In spite of the many pressing issues that the region faces, the growth of Arab airlines remains all but assured.
This was the assessment of Arab Air Carriers’ Organization (AACO) Secretary General Abdul Wahab Teffaha, which he shared during his address at the AGM in Sharjah.
Teffaha said history was a good harbinger of the future. In the half century since AACO was established, passenger traffic growth has continued to develop across the Middle East in spite of wars, and financial and geopolitical catastrophes.
Since 2011, Arab airlines have tallied an annual average growth in RPKs and ASKs of 12% and 12.3%, respectively, Teffaha divulged. Passenger traffic between 1965 and 2016 also grew 96-fold.
“If those growth figures show anything, they reflect the robustness of the growth factors in our region and that Arab airlines, which were able to record massive growth levels across the years, will continue,” Teffaha said.
A solid indicator, he claimed, was the ratio of passengers to population. In 1965, there were 3 million passengers in the Arab air transport market; in 2017 there will be about 301 million. This means that the ratio of passengers to population has grown from 3.1% to 72.3%. In the 10-year period from 2006 to 2016, the ratio increased from 33.1% to 69.9%.
“Those numbers emphasize the resilience and sustainability of the Arab air transport market’s growth, and that the market is far from reaching the point of mature growth,” said Teffaha.
Doubling down in his belief of Arab airlines’ continued growth, 60% of the Arab world population is under the age of 25. This means the Arab air transport market will cater to over 250 million new potential passengers in the years to come.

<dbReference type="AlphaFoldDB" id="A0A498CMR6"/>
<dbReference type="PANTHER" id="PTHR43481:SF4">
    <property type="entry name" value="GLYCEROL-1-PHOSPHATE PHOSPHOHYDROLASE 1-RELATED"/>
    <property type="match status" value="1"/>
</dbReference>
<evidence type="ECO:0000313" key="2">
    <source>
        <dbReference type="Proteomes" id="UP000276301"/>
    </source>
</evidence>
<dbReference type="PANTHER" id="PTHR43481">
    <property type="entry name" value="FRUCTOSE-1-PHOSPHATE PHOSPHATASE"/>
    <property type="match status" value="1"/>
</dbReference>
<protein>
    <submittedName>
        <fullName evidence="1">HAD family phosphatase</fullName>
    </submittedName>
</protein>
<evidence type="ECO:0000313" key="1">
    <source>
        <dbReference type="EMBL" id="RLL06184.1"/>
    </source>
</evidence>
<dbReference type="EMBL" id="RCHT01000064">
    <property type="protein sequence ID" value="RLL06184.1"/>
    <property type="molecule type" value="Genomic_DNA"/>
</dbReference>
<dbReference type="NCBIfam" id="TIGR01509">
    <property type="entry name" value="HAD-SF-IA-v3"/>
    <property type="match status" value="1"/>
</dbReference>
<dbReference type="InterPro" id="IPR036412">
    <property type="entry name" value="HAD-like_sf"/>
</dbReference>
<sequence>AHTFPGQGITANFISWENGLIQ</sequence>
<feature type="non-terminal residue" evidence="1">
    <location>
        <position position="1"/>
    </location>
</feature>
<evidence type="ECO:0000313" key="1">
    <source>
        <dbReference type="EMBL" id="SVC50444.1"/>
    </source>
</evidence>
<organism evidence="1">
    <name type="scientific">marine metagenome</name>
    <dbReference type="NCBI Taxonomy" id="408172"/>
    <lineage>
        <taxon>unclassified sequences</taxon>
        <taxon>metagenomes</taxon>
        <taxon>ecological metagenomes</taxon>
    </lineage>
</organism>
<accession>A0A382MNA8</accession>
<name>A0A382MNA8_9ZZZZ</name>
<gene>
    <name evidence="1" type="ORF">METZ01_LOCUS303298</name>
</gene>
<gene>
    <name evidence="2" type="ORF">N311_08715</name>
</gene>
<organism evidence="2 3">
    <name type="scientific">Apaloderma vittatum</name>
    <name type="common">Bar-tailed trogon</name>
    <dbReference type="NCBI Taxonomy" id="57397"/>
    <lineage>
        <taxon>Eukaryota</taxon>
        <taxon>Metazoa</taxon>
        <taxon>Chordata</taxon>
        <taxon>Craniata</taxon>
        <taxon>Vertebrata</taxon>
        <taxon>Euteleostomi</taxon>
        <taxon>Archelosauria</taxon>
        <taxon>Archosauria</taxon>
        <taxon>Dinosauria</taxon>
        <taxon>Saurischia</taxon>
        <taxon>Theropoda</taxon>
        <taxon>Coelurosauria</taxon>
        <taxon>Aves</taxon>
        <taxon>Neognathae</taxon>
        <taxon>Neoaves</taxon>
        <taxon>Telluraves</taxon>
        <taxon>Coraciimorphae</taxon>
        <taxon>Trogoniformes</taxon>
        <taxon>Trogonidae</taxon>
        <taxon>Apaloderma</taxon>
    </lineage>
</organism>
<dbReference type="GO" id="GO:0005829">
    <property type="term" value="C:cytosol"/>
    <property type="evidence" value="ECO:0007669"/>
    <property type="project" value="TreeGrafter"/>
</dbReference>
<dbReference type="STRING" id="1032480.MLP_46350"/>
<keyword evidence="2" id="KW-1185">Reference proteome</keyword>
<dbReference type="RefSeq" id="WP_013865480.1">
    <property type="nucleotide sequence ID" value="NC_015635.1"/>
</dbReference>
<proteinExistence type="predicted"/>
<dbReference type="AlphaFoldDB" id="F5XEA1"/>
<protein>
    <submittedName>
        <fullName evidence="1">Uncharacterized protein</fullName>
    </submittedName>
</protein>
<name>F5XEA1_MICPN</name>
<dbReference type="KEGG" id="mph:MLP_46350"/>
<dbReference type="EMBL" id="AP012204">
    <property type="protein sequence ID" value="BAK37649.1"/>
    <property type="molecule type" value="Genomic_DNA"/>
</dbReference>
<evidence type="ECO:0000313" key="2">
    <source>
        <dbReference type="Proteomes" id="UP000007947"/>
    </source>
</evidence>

Teffaha also recognizes the potential for more airports in the region to be transformed as global hubs the way Abu Dhabi, Dubai and Doha airports have progressed, making the most out of their geographic locations that place them within seven hours of at least 5 billion people.
Pair that with the consistent liberalization of the Arab air transport market and a keen eye on hospitality that treats passengers “as guests rather than travelers,” growth opportunities will be robust across the region.
The secretary general also shared some concerns that could slow down growth, including infrastructure and airspace congestion, growing protectionism, and dealing with aviation security issues while avoiding disruption to operations.
But Teffaha remarked that air travel had evolved to become “an essential human need rather than an elitist product” and that would inevitably lead to “a continuous and unstoppable rise in air traffic.”